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Sara Carter’s visit to Texas border reveals lack of accountability from Biden administration

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Amid reports of immigration surges among families and unaccompanied children, Sara Carter appeared on Hannity Thursday to share what the people of Texas border towns have to say about the border crisis.

Carter interviewed Jimmy Hobbs, the Texas farmer who found five abandoned girls on his property Sunday. He and his wife Katie have lived in Quemado, Texas all their lives. Moreover, their family has lived in the area for generations but only now are they feeling the adverse effects of a weak immigration policy.

RELATED: BORDER CRISIS: DHS Secretary says admin ‘reengineered’ process for unaccompanied children

“We don’t feel like we’re a sovereign nation any more,” Katie said. “We don’t have a border down here in the south.”

Del Rio Mayor Bruno Lozano also talked to Carter about what it’s like running a city as it experiences a surge in illegal immigration.

“This administration is telling the American people, taxpaying citizens, that [the border] is under control,” Lozano said. “How is an increase of 396% under control, while this time last year it was 18,000 detainees — we are at 97,000 in this sector alone.”

RELATED: GOP senators grill DHS secretary on border crisis, but he still won’t call it a crisis

Lozano is disappointed that the Biden administration isn’t called out enough for their failure at the border. “There’s no accountability,” Lozano said. “I was elected to do a duty that is to protect my community and if it means calling out a person from the same party, so be it. I am not going to back down.”

You can follow Jenny Goldsberry on Twitter @jennyjournalism

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Report: Denver area migrants cost $340 million to shelter, educate

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A report by the free-market Common Sense Institute found the more than 42,000 migrants who have arrived in Denver over the last year and a half have cost the region as much as $340 million. The city of Denver, local school districts, and the region’s health-care system have spent between $216 million and $340 million combined to shelter, feed, clothe, and educate the migrants, and to provide them with emergency medical care.

National Review explains the report builds off a previous report from March that conservatively found that the migrants had cost the region at least $170 million. “Costs are never localized,” said DJ Summers, the institute’s research director. “They expand outward.”

Democratic leaders are being blamed for their welcoming posture toward immigrants generally, and their sanctuary-city policies, which curtail law enforcement’s ability to cooperate with federal immigration agents. Since late December 2022, at least 42,269 migrants — or “newcomers” as Denver leaders call them — have arrived in the city, adds National Review.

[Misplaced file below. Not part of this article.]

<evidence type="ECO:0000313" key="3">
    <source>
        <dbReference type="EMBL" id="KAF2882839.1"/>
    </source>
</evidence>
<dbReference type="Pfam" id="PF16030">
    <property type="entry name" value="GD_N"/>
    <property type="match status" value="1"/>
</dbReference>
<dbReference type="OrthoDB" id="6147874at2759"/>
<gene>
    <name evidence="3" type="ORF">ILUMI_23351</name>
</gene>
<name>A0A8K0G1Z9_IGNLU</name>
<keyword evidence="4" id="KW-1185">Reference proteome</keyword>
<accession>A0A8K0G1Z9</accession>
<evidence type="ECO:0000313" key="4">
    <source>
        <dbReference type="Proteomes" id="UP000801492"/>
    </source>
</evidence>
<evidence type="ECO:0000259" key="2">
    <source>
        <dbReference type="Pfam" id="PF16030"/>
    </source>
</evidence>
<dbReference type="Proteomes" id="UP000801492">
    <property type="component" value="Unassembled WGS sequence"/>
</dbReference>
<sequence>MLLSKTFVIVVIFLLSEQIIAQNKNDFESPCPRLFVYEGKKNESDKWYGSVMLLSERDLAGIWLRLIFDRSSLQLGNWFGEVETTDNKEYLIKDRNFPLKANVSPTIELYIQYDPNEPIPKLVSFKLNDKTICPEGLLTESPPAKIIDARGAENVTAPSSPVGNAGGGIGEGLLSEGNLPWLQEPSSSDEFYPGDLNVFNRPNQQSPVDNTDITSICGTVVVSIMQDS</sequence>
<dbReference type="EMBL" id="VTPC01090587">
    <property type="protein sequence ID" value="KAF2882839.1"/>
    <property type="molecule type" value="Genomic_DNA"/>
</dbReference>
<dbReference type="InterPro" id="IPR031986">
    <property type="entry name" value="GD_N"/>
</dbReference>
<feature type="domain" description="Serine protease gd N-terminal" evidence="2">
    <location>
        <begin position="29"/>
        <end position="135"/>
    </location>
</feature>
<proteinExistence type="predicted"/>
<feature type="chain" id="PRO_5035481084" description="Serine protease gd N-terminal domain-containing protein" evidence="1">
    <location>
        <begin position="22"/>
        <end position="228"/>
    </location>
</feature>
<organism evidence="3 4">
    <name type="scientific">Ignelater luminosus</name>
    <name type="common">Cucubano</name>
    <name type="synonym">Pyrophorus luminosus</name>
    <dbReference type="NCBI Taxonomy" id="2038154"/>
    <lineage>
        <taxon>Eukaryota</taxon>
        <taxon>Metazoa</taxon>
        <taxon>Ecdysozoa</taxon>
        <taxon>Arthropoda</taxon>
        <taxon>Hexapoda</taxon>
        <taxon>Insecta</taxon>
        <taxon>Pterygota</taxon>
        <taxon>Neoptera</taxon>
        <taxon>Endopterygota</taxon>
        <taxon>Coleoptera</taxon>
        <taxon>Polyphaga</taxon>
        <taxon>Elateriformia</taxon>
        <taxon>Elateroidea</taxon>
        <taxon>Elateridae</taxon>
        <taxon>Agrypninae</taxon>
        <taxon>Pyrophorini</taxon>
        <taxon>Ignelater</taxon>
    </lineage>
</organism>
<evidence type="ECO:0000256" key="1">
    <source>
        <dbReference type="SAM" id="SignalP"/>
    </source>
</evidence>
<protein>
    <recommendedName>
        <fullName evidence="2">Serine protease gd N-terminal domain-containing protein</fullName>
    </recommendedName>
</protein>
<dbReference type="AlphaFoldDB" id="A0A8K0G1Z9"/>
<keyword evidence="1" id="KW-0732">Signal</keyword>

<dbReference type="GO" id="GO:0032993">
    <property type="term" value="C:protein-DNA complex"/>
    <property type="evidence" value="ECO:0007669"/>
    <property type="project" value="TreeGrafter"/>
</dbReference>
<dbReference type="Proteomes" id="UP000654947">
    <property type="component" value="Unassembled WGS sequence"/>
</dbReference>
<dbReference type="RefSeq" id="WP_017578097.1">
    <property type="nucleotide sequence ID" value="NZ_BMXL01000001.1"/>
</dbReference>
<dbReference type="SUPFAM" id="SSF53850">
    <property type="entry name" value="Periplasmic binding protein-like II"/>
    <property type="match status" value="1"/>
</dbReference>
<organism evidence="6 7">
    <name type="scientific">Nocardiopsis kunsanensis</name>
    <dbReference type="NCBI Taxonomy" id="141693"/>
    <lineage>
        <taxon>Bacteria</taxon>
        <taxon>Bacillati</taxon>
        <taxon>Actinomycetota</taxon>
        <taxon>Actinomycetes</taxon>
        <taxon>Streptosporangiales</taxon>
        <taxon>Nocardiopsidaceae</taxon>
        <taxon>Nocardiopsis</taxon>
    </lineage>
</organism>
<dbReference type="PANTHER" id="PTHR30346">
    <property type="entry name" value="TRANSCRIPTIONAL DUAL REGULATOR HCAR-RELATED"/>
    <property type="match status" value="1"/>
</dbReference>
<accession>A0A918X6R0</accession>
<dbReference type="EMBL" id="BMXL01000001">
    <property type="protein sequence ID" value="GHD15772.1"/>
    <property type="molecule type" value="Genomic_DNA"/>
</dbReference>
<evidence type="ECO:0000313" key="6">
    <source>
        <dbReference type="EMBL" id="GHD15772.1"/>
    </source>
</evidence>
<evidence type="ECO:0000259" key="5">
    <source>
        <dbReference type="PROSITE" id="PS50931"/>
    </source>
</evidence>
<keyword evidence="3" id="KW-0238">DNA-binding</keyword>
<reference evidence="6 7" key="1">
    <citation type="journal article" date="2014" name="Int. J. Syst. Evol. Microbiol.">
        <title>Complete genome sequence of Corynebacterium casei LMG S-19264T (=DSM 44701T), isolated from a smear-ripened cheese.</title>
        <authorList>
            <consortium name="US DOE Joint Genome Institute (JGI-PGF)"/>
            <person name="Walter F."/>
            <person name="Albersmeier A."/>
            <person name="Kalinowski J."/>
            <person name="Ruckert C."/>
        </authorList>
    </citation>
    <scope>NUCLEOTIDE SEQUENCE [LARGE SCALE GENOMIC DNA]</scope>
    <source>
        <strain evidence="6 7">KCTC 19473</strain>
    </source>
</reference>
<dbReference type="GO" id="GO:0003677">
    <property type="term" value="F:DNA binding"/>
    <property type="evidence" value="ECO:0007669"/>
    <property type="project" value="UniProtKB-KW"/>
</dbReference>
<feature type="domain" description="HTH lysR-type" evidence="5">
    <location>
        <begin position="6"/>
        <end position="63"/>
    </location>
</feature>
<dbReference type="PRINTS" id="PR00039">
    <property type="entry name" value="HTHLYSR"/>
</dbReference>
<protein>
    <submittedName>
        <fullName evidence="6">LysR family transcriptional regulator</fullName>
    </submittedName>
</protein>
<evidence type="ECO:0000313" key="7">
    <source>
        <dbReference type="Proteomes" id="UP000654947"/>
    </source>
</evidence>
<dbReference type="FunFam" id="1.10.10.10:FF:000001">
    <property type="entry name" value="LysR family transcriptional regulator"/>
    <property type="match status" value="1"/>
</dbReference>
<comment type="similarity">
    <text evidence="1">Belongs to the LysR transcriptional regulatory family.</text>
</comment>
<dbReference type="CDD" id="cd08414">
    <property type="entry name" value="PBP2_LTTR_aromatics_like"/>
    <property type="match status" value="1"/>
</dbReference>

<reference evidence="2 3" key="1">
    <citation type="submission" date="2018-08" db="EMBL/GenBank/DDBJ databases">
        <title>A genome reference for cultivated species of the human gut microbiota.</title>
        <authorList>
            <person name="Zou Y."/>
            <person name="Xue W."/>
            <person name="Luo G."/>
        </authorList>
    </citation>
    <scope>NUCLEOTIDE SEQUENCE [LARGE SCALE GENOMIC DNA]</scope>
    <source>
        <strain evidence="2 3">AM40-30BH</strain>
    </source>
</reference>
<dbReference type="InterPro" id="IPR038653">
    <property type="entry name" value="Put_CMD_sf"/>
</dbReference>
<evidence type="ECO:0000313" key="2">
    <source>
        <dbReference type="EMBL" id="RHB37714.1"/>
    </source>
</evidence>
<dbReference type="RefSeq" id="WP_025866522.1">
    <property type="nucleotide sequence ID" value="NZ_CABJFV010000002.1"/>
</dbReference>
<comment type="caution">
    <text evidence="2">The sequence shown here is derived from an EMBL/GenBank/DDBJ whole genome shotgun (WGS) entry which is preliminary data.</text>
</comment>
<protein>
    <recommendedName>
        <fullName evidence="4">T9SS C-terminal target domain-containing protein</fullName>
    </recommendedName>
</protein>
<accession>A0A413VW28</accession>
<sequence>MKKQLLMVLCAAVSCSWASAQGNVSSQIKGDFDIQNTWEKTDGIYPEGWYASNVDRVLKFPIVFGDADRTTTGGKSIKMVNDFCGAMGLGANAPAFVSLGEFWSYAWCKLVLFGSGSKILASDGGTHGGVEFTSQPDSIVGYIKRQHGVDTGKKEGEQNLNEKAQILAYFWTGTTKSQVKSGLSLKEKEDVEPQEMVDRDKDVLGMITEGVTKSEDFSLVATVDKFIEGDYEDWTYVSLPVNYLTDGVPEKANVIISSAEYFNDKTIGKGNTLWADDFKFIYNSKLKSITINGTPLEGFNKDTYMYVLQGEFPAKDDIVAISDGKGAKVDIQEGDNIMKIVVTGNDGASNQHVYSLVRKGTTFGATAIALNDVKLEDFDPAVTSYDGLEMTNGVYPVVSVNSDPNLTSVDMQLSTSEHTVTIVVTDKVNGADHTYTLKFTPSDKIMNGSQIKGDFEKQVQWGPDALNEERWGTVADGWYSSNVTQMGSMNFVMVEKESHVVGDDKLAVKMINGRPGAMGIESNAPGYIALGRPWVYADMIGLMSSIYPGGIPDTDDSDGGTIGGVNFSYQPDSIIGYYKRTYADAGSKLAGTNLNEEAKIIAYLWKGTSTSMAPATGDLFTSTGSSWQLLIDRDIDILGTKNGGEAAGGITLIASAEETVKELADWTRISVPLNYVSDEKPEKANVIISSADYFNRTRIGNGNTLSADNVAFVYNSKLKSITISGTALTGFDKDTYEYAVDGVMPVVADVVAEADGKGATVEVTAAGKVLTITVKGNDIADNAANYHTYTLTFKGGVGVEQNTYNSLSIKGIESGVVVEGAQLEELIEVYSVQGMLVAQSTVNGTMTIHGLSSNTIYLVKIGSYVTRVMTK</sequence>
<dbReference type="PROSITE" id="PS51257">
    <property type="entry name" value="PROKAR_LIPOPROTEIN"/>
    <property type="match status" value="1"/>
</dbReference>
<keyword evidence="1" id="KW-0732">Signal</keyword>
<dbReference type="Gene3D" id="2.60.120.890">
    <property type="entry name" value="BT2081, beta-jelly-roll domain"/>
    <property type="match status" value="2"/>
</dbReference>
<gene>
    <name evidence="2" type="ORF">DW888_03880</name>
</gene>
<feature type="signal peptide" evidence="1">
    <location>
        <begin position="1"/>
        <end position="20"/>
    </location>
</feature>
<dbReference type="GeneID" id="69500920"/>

The Common Sense Institute report found that the migrant crisis has also hit local emergency rooms hard with extensive expenses. Since December 2022, migrants have made more than 16,000 visits to metro emergency departments. At an estimated cost of about $3,000 per visit, that has resulted in nearly $48 million in uncompensated care.

Summers said those costs are “stressing existing health care organizations,” but they also indirectly hit residents in their pocketbooks through increased insurance prices.

Metro school districts have endured the biggest financial hit — estimated between $98 million and $222 million — according to the Common Sense Institute report. The large range in costs is due to the difficulties researchers had identifying exactly how many new foreign students are tied to the migrant crisis.

The researchers found that since December 2022, 15,725 foreign students have enrolled in local schools. Of those, 6,929 have come from the five countries most closely identified with the migrant crisis — Venezuela, Colombia, El Salvador, Guatemala, and Honduras.

On average, it costs a little over $14,000 to educate a student for a year in a Denver-area public school, but Summers said migrant students likely cost more.

“They have transportation needs that are different, they have acculturation needs that are going to be different, language assistance needs that are going to be different,” he said. “Many of them might need to get up to speed in curriculum. They might need outside tutoring.”

Earlier this year, Colorado lawmakers approved $24 million in state funding to help school districts statewide plug budget holes related to the migrant students.

Summers said the updated Common Sense Institute tally is likely still missing some costs related to the ongoing migrant crisis.

“There are definitely additional costs. We just don’t have a great way to measure them just yet,” he said, noting legal fees, crime, and unreported business and nonprofit expenses.

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